Huge crowds recently descended on New York City to demand action on climate change. While it was an important event, I’m not sure what the march accomplished, beyond calling more attention to this critical issue. But there is a way to harness this kind of people power in a way that can have a real impact: Organize a string of high-profile marches and other activities right in the congressional districts of politicians who continue to deny undeniable science.
True political change doesn’t necessarily happen by marching in front of world leaders and others who already largely agree with you. But there can be a real impact if some of these same marchers would be willing to demonstrate in less friendly political territory to directly take on some powerful people who stand in the way of meaningful efforts to combat climate change.
There’s been quite the brouhaha lately about disruptive innovation. On one side is Harvard Prof. Clay Christensen (author of The Innovator’s Dilemma) and his long-prevailing theory about how disruptive innovation drives incumbents out of the market. On the other side is Jill Lepore and her attack of Christensen’s theory in The New Yorker. It’s an interesting issue: Do disruptive innovations almost always lead to the downfall of incumbent companies? Is their only hope to “disrupt” themselves?
Along with Joshua Gans of the University of Toronto and David Hsu of Wharton, I conducted a study on the speech recognition industry over the last 58 years. We found a surprising pattern among entrants that adopted disruptive technologies: Instead of always going head-to-head with incumbents, they often adopted a dynamic commercialization strategy in which they started out competing against them, but later switched to cooperating with them (e.g. by licensing their technology). To understand how this can happen, we need to review what it means for a technology to be “disruptive.”
MIT Sloan Executive Director of Executive Education Peter Hirst
I recently attended the second annual Internet of Things World Forum in Chicago, IL. In the opening keynote presentation, Wim Elfrink, Cisco’s EVP of Industry Solutions and Chief Globalization Officer, referenced Gartner’s latest version of its“Hype Cycle,” noted that IoT (the Internet of Things) has climbed over the past year to its peak. Yet, on closer inspection, the enviable place IoT is enjoying within this technology-evolution framework is actually named the “peak of inflated expectations,” a precarious high point where individual dazzling success stories of early adopters and visionary speculation are outshining wider market reticence and slow early adoption. In the model, this magical time is usually followed by a “trough of disillusionment,” then — if the market responds favorably to second and third-generation tech — the “slope of enlightenment,” and finally — if wide market adoption takes place — a “plateau of productivity.”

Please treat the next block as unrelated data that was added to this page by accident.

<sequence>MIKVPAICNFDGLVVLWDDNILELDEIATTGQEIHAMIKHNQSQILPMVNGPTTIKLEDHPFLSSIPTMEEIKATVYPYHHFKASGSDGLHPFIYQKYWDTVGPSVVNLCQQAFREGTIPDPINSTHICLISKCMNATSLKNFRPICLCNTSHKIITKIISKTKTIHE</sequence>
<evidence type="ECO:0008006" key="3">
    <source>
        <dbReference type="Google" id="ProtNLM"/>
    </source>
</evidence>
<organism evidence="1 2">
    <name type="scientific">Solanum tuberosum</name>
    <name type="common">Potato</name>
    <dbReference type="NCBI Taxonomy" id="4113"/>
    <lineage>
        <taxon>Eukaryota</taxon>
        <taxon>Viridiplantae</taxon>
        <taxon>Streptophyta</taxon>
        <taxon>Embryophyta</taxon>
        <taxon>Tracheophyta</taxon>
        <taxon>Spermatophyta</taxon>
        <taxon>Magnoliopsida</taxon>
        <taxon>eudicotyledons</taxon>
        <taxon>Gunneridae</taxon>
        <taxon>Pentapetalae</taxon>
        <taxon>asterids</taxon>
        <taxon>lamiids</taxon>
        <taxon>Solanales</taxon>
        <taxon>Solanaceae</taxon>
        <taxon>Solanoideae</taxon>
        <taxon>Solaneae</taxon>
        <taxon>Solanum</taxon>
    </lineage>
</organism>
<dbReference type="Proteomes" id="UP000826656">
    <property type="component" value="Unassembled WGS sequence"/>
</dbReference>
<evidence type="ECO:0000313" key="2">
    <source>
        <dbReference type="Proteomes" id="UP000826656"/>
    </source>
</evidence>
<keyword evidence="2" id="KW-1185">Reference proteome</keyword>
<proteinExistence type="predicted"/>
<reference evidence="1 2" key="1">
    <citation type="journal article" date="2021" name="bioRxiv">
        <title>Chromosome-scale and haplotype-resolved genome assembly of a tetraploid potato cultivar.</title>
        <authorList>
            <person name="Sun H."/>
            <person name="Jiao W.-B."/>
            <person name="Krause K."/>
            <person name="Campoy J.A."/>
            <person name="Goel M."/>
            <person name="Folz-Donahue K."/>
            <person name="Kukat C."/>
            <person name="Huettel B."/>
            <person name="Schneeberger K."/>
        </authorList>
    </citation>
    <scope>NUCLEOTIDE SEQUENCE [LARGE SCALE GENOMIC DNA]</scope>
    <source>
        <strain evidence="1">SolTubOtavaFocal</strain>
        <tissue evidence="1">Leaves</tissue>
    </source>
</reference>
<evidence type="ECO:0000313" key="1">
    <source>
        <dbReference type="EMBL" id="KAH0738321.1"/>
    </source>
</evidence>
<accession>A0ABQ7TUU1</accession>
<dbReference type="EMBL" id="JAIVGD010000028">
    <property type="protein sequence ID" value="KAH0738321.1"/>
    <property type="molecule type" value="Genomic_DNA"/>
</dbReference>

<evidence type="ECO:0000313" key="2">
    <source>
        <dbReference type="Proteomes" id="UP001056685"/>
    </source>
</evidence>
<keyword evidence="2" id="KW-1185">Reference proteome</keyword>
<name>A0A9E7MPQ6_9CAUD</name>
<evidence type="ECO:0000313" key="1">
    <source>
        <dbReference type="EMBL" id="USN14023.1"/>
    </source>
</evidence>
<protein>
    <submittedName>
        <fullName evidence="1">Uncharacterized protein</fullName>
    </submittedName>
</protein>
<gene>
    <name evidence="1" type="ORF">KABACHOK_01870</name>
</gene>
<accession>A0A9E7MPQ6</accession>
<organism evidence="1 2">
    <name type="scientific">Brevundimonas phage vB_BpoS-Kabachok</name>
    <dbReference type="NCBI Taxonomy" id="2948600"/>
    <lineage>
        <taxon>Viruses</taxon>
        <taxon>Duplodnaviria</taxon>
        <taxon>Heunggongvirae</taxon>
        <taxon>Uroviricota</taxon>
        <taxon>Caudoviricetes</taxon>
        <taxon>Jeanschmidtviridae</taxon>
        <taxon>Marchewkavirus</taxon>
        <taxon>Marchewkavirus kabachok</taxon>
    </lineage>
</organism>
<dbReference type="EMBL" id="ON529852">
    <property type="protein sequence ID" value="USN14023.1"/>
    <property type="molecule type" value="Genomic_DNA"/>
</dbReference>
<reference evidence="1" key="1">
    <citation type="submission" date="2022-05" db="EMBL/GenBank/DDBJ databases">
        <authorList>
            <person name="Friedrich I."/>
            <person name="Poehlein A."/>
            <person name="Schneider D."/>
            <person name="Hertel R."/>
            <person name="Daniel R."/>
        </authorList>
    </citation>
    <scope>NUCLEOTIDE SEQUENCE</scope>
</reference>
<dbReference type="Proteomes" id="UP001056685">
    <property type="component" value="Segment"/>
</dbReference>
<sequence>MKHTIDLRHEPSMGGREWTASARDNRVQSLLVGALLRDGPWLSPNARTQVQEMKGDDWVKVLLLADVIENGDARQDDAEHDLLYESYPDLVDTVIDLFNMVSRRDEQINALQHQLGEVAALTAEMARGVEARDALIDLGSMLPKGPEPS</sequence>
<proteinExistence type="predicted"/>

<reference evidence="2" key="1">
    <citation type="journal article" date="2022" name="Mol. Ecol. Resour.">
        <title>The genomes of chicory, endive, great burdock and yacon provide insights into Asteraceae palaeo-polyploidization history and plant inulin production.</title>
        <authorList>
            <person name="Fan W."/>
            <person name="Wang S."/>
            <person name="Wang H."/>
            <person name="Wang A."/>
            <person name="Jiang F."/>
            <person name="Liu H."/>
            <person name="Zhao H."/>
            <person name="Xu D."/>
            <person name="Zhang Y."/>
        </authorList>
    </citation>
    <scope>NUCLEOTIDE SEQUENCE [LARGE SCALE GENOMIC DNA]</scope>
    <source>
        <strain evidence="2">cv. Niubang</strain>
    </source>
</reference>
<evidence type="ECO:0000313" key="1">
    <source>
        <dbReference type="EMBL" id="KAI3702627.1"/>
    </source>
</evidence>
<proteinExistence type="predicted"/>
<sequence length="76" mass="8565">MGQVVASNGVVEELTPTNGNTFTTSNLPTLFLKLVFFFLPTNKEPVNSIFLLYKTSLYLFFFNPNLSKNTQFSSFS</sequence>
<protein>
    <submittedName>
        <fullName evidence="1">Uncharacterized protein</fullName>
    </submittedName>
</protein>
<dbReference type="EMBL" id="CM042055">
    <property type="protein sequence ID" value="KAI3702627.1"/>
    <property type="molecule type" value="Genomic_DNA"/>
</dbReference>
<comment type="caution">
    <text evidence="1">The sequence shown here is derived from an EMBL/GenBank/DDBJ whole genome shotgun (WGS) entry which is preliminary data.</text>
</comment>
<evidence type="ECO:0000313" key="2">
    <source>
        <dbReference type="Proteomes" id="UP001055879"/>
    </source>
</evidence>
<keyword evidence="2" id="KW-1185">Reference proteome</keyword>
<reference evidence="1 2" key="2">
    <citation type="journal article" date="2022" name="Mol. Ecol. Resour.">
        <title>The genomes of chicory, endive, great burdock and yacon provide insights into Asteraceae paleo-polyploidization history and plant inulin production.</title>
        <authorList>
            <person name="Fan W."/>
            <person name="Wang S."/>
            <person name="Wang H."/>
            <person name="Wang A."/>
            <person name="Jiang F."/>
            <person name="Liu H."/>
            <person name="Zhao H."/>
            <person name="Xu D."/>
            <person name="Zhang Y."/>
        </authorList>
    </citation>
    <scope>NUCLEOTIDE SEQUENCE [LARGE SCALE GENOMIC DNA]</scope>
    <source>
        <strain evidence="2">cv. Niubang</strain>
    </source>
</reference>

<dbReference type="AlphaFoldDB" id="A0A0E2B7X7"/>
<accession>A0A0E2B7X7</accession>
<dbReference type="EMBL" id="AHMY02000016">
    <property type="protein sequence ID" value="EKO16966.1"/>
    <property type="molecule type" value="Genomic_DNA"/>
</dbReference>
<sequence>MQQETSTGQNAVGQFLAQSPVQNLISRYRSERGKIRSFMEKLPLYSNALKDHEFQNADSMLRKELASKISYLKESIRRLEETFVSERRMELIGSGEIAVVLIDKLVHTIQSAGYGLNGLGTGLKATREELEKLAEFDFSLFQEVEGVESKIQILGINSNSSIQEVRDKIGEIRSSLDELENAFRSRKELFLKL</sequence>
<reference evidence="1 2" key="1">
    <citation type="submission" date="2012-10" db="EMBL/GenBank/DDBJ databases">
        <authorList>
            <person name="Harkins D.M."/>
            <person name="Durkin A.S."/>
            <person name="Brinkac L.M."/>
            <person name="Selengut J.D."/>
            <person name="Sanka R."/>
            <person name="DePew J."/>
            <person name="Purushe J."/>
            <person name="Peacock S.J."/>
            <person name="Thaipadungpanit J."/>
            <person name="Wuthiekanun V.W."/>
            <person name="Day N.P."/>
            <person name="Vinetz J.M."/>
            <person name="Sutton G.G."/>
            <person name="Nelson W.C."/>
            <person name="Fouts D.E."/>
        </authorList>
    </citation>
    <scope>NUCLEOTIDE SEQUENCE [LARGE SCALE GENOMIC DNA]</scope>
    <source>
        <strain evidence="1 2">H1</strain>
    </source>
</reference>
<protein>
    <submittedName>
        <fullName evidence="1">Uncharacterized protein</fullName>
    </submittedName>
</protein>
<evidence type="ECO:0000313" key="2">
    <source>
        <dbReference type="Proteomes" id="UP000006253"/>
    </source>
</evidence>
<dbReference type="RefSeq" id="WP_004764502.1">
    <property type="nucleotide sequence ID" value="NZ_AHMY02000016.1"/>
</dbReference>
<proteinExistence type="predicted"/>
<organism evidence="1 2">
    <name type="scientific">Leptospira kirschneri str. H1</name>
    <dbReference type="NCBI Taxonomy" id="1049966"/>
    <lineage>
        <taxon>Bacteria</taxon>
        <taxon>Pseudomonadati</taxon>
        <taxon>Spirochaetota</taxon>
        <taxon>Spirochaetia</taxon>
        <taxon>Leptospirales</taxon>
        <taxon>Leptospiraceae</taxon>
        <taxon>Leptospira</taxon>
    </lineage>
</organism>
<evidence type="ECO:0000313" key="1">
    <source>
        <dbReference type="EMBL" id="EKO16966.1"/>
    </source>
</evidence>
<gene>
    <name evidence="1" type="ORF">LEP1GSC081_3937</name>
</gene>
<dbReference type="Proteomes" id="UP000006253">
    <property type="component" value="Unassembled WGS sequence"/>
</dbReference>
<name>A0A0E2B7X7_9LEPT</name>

The conference certainly provided many vivid illustrations of success and the potential of IoT, but will this fledgling industry make it through the inevitable coming trough, and climb “high and right” on the chart with predicted tens of billions of connected devices, as was enthusiastically espoused by Elfrink in his opening remarks?
In the 1987 movie Wall Street, Gordon Gekko’s memorable pronouncement that “greed is good” epitomized the worst features of American corporations that focus only on maximizing immediate shareholder returns without regard to the impact on their employees, customers, or communities.
That corporate caricature has continued to prevail. But recently, people ranging from Harvard University Business School Professor Michael Porter to leaders of the Sloan, Ford, Aspen, Hitachi (more here) and other foundations are putting forward the case that companies can provide great returns to shareholders and great jobs for employees.
Valuing a company is always a mix of science and art, especially for startups. Historically the science has been pretty simple: Find comparable companies and do a multiple of earnings or revenue.
However, three drivers of startup valuation have emerged that are changing the game. “Acquihire,” is the act of buying out a company for the skills and expertise of its staff. It has become so well-known that it is even listed in the Oxford English Dictionary. When Facebook buys a company like Hot Potato, it’s not for the revenue stream or products — it’s for the employees.